Be very careful, then, how you live—not as unwise but as wise, making the most of every opportunity, because the days are evil. Therefore, do not be foolish, but understand what the Lord’s will is. Do not get drunk on wine, which leads to debauchery. Instead, be filled with the Spirit, speaking to one another with psalms, hymns, and songs from the Spirit. Sing and make music from your heart to the Lord, always giving thanks to God the Father for everything, in the name of our Lord Jesus Christ. (New International Version)

As you likely well know, an inebriated person tends to say and do things that they do not typically say or do when they’re sober. The Apostle Paul’s point about being filled with the Spirit is that, instead of doing and saying stupid things, we are so filled with God that we do things and say things that we would not typically do and say if we were not filled with God – that is, good things. 

Apart from being full of God’s Spirit, we tend toward mumbling, not singing; worry, not making music in our hearts; and complaining and arguing, not giving thanks. Half-filled Christians practice a half-hearted Christianity. They’re only half-baked in their service and devotion to Christ.

Why sing? 

Because singing is part of being filled with the Spirit of God. Singing happens when we experience God’s overflowing grace in our lives through the blessings of being chosen, adopted, and redeemed into God’s new community. (Ephesians 1:3-11)

Music is powerful. It’s not only a means of expressing praise and commitment to Christ and each other, it is also a powerful means of being impressed. For example, when we first teach kids the alphabet, we teach it in a song. Trying to teach letters in a rote fashion typically doesn’t work well for pre-school kids. Words set to music is why we still remember words from old TV shows, because those words were set to a catchy tune.  Music is why an Alzheimer’s patient cannot remember her daughter’s name but can flawlessly sing all four verses of Amazing Grace.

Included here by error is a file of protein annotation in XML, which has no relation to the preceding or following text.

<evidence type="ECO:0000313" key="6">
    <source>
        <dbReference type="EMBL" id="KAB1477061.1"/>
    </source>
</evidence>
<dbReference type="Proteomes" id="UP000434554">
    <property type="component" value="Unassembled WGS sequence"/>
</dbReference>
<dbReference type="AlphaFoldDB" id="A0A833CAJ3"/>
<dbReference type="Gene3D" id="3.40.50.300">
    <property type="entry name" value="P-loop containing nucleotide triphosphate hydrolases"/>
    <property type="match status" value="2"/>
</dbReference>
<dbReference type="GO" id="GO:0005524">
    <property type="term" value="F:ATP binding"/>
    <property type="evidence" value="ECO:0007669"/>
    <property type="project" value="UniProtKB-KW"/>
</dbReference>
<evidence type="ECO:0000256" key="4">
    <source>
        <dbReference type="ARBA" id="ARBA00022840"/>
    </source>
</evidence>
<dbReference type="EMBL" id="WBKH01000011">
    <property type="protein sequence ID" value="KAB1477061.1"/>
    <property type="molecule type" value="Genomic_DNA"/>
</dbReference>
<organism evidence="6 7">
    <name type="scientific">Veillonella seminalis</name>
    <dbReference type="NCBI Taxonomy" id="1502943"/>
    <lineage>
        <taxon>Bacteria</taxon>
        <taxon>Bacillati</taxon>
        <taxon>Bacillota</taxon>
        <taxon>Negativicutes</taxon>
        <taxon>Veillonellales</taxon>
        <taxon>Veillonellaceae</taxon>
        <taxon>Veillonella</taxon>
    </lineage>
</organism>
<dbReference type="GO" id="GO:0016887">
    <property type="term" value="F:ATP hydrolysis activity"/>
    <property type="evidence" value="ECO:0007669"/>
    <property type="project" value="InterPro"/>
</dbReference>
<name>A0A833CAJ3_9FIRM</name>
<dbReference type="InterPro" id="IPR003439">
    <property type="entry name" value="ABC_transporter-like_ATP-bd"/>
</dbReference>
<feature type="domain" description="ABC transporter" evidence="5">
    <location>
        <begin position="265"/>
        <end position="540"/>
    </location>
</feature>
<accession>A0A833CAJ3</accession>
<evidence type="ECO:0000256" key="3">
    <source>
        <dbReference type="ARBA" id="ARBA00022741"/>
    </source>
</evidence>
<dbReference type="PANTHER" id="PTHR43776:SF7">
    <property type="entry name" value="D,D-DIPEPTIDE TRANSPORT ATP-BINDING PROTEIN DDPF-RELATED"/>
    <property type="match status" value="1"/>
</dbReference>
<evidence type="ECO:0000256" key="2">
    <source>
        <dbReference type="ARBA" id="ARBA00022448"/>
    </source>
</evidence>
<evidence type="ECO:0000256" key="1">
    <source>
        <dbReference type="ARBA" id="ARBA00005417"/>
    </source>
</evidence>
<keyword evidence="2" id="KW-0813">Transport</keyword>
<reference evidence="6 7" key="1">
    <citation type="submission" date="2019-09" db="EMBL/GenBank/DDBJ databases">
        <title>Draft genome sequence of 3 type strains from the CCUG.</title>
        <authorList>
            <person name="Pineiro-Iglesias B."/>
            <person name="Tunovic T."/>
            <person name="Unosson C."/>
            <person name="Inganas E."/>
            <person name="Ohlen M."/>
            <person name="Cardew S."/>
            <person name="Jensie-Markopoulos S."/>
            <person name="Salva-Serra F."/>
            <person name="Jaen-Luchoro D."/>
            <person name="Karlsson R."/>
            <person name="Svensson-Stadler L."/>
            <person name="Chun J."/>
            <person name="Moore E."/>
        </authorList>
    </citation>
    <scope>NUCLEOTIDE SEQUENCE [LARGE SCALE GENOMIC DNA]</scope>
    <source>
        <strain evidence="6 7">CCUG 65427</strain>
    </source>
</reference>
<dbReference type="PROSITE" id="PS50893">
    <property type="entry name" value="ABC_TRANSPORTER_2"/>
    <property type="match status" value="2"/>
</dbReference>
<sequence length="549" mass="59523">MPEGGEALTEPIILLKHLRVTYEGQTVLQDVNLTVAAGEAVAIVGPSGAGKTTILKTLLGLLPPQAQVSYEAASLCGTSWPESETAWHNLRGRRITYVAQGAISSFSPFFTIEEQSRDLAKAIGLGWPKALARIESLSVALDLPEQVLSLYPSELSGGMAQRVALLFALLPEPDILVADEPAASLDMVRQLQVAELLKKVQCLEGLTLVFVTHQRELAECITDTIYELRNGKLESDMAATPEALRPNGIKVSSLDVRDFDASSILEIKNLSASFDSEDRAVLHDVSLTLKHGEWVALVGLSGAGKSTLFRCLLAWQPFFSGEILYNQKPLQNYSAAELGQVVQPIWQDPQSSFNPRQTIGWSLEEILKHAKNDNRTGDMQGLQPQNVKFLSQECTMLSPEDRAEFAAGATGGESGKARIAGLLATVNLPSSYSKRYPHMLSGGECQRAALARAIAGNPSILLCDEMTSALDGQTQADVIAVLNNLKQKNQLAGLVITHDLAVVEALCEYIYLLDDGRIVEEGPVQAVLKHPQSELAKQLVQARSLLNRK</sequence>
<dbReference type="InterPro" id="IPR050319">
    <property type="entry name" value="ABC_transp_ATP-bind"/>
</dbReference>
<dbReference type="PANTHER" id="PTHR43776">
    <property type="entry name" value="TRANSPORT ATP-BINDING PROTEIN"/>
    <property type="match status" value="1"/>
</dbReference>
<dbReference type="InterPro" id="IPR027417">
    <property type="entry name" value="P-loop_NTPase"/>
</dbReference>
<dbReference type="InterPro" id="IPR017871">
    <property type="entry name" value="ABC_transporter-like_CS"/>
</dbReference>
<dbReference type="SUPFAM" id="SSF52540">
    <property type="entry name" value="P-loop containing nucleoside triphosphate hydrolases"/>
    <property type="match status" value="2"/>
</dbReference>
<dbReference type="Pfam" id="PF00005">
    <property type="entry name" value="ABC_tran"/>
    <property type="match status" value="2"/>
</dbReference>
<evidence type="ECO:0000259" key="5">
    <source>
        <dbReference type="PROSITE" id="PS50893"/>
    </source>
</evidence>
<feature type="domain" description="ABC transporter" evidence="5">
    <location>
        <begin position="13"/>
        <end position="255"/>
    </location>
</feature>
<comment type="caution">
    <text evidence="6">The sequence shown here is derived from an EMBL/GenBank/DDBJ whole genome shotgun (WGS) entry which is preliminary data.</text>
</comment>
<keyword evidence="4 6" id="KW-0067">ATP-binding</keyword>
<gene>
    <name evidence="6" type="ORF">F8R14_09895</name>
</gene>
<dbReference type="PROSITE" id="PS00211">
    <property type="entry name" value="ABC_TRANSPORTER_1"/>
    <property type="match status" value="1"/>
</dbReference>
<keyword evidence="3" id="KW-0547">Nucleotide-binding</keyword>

Singing is an offering and a sacrifice of praise to God (Hebrews 13:15). And singing is also a vehicle whereby we are taught, encouraged, and built up in the community of believers. We sing to God, one another, and even ourselves.

Church music, then, is to be both a means of praising God and a practice of encouraging each other. We do it through psalms, hymns, and spiritual songs.

Psalms

The word “psalm” helps us rightly think of the biblical book of Psalms. Singing the psalms is an ancient practice, going all the way back to the Israelites singing psalms in the temple and synagogue. The early church maintained this practice, especially as a means of being faithful to praying without ceasing. 

However, over time, medieval congregations began neglecting the practice. In fact, the congregations eventually gave up most singing altogether. Almost all the singing was done by church choirs and professional musicians employed by the state (no separation of church and state) to write, compose, and perform in worship services. 

Five-hundred years ago, with the Reformation, Martin Luther reinstituted congregational singing. He gave music back to the people. One of the results of this change was putting the book of psalms to song – the Psalter.  For many Protestant denominations, the Psalter became the primary means of singing. The Psalter chiefly set prayers to song. It was both a means of expressing prayer to God and learning Scripture.